Man sentenced to death in fatal shooting of Tennessee deputy
NASHVILLE, Tenn. (AP) — A jury on Thursday sentenced a man to death for fatally shooting a Tennessee sheriff’s deputy in 2018 before setting fire to his patrol car with his body inside.
The sentence follows the jury’s conviction earlier this month of all 10 charges against Steven Wiggins, including premeditated first-degree murder, in the May 2018 killing of Dickson County Sheriff’s Sgt. Daniel Baker. The grisly slaying sparked one of Tennessee’s biggest manhunts, stretching over a two-day period.
In the sentencing trial’s closing arguments, Wiggins’ defense described a childhood that included brain damage and severe abuse. The district attorney responded that Wiggins had years to develop since his mother took him away from his abusive father in 2001, is now a father himself, got his high school-equivalent degree and was a plumber.
“What you heard a lot of this week sounded like the state of Tennessee versus Scott Wiggins, a dead man not available for questioning,” District Attorney Ray Crouch said of Wiggins’ father.
Following a five-day sentencing trial, jurors entered their decision not long after beginning deliberations Thursday afternoon, declining the plea from Wiggins’ attorney to spare the man’s life.
“That’s what I’m here for,” Wiggins’ attorney, Luke Austin Evans, said during closing statements. “That’s it. It’s not to excuse him. It’s not to forgive him. It’s for one purpose. It’s to give the power of life to him, even though he didn’t give it to someone else.”
Wiggins also faces federal charges in the officer’s death. Defense attorneys had agreed that Wiggins killed the 32-year-old officer but questioned whether it was premeditated.
Baker was responding to a call about a suspicious car when he discovered it was stolen, authorities have said. Erika Castro-Miles, who is also charged in Baker’s death, was in the car when Wiggins shot Baker, dragged the deputy’s body into the police cruiser and drove it to a rural area, where he set it on fire, court documents state.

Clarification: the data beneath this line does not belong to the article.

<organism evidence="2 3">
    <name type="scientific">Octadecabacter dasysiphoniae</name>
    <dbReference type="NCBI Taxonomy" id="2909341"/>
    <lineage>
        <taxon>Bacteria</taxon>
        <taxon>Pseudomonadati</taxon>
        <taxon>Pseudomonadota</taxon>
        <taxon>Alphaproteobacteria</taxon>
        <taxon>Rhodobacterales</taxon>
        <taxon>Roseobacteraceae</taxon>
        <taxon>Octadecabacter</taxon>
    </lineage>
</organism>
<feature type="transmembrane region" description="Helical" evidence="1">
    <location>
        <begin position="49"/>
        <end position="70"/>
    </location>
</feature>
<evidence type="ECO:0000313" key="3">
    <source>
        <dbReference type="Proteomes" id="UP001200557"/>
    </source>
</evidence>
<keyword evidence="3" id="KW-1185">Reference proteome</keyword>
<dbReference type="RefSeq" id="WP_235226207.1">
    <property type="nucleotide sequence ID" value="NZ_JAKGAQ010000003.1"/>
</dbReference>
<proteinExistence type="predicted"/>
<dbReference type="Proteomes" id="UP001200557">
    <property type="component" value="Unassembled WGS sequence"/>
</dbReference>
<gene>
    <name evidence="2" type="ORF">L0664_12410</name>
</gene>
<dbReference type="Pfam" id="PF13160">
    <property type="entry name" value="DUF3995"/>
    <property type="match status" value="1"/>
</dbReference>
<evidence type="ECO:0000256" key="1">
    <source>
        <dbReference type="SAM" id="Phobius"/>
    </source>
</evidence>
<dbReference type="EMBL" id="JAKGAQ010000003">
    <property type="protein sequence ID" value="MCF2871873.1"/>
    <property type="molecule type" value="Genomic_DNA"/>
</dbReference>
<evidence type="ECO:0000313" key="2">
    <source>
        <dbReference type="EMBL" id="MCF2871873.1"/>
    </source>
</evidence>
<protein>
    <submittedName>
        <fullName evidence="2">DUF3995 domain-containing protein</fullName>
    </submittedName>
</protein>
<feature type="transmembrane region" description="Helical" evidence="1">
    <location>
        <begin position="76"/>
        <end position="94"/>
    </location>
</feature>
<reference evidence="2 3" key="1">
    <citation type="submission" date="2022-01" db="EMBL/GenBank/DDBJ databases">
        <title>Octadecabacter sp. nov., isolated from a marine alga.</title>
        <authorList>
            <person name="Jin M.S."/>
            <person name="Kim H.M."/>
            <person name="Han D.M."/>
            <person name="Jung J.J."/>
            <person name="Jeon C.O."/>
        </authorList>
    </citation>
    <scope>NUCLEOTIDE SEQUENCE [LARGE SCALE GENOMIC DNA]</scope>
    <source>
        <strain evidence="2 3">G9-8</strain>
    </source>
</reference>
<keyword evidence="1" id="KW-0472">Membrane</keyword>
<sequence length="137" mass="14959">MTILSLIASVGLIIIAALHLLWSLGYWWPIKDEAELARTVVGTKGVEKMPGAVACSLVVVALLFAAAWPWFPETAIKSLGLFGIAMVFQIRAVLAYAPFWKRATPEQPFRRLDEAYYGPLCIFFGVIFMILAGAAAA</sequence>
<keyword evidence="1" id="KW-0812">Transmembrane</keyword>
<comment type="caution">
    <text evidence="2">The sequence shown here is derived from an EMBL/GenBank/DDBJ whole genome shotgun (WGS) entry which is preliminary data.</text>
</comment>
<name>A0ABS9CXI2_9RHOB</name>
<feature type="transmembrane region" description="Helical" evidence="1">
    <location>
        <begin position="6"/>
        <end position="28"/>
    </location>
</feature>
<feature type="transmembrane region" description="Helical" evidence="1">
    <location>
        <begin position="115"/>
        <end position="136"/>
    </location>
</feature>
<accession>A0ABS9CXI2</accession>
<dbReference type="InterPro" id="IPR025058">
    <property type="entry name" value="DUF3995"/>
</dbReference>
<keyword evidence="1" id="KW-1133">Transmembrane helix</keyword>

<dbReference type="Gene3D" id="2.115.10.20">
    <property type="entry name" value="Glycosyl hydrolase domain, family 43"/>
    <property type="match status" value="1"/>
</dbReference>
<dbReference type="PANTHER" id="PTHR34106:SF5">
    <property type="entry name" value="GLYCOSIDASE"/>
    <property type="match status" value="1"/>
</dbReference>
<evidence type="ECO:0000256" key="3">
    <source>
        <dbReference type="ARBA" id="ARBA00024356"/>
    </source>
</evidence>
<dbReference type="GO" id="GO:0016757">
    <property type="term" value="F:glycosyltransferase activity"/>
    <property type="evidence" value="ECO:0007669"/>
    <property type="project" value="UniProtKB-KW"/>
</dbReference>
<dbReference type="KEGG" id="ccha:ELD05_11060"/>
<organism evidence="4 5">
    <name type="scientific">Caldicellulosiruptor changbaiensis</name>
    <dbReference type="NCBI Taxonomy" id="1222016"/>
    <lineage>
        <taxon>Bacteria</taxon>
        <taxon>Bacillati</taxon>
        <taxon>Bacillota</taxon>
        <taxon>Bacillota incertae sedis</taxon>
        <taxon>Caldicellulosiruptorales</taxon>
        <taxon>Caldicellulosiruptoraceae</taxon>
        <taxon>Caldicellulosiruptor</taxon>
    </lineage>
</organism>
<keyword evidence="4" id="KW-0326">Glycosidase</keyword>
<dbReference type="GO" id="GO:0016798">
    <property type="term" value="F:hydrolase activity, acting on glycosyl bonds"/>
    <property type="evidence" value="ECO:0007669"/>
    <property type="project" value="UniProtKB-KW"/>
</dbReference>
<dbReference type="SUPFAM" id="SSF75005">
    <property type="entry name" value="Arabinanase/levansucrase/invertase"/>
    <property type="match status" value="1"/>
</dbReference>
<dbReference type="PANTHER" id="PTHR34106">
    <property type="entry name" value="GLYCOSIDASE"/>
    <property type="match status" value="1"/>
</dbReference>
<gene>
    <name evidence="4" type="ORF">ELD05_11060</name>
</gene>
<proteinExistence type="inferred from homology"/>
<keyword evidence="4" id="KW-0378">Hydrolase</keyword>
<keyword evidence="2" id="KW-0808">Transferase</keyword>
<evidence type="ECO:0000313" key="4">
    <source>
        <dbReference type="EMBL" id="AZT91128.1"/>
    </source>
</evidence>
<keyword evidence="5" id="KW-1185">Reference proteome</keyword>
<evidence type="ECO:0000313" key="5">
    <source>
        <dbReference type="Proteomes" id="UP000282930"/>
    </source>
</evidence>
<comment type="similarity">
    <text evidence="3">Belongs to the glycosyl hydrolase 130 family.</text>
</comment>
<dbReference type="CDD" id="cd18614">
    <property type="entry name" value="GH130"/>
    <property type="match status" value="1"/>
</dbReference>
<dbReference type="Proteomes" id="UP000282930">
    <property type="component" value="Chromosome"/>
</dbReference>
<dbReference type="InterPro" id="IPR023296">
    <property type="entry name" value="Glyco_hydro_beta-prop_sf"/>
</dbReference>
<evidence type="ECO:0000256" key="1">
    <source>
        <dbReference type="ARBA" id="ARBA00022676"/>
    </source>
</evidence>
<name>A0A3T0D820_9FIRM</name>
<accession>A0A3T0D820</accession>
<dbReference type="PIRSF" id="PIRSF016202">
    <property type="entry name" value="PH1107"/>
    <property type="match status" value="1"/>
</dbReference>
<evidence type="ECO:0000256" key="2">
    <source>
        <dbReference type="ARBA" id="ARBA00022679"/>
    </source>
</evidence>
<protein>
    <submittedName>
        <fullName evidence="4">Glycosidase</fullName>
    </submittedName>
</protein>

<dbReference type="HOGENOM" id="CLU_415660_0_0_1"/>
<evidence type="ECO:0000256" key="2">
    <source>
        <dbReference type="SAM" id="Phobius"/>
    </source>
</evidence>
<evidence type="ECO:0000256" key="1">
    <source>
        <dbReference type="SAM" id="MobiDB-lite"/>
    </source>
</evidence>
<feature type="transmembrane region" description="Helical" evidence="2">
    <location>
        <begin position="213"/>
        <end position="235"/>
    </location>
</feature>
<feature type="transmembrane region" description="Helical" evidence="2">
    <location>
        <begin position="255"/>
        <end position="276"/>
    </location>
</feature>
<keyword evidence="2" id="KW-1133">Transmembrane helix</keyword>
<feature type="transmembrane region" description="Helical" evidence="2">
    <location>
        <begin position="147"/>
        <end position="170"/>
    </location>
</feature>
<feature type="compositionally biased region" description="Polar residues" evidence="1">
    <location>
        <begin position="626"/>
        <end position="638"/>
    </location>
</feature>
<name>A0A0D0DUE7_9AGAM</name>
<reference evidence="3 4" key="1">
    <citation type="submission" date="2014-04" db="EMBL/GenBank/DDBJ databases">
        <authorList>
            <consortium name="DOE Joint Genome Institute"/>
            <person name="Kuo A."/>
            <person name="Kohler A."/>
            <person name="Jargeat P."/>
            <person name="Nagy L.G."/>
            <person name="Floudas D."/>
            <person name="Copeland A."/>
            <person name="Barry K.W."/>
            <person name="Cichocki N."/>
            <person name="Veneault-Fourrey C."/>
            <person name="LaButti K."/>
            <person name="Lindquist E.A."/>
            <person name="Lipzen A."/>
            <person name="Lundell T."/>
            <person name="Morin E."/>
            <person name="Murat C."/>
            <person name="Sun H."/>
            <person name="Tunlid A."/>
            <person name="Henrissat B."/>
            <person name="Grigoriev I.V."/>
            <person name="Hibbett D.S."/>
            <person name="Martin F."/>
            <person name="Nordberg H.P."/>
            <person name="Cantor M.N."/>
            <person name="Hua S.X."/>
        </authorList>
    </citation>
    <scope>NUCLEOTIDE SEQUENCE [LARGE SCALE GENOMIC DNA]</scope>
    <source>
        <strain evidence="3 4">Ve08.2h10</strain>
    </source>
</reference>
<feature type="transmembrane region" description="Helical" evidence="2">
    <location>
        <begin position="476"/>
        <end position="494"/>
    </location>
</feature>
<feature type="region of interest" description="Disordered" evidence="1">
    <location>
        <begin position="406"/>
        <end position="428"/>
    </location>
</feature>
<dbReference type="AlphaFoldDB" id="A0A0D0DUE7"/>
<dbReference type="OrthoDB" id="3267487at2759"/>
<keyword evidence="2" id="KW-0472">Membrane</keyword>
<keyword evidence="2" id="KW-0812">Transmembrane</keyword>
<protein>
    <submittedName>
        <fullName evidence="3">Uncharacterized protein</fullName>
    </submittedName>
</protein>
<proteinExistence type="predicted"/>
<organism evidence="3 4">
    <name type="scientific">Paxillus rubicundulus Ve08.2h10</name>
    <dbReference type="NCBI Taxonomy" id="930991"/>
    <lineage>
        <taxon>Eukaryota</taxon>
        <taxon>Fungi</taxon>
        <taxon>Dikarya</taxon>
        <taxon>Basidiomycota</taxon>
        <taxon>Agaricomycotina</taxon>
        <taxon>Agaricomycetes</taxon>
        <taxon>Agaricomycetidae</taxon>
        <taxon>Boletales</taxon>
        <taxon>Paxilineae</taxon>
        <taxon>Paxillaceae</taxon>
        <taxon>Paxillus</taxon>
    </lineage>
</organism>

A backpack he said he fled with was found nearby with two guns inside, including Baker’s backup weapon, court documents state.
Wiggins had been at large after being charged the day before for assaulting Castro-Miles and stealing that car from her, according to a local police report. Castro-Miles told police Wiggins had been “doing meth all night and smoking marijuana,” the report says.
Baker had determined the car was stolen and ordered the two out of the car, but Wiggins claimed his door wouldn’t open and Baker ordered Wiggins to leave from the passenger side, prosecutors said.
Baker’s body camera recorded some of what happened next: While he walked around the rear of the car to the passenger side, Wiggins fired a pistol about five times, hitting him at least once. Baker tried to take cover but collapsed, prosecutors said.
Wiggins then fired five more times, the last three at short range, prosecutors said.
After firing those shots, Wiggins went to where Baker was lying and thought he was dead, but “didn’t want the man (Baker) to suffer,” so he shot Baker in the head multiple times “like a dog, you know, man, it’s suffering. You make sure,” Wiggins told investigators in court documents.
Wiggins answered a radio dispatch and a call from another deputy on Baker’s cellphone, pretending to be Baker, the state indictment says.
Then he dragged the deputy’s body into the rear seat of the patrol car and drove it 3 or 4 miles (5 or 6 kilometers) to a field, court filings say. He told investigators he was thinking about the TV show “CSI” and worried about forensic evidence and fingerprints, so he lit paperwork on fire in the front and back seats and fled, court documents show.
The evidence, however, wasn’t destroyed. Baker was found with two gunshot wounds to his torso, one to his hand and three to the left side of his head. A preliminary autopsy showed the right side of his uniform was charred and his skin blackened.
The case spurred passage in 2019 of the Sgt. Daniel Baker Act, a state law that removed an intermediate court from reviewing Tennessee death penalty cases.
The trial in Dickson County, about 40 miles (65 kilometers) west of Nashville, drew its jury from about 220 miles (350 kilometers) to the east in Knox County.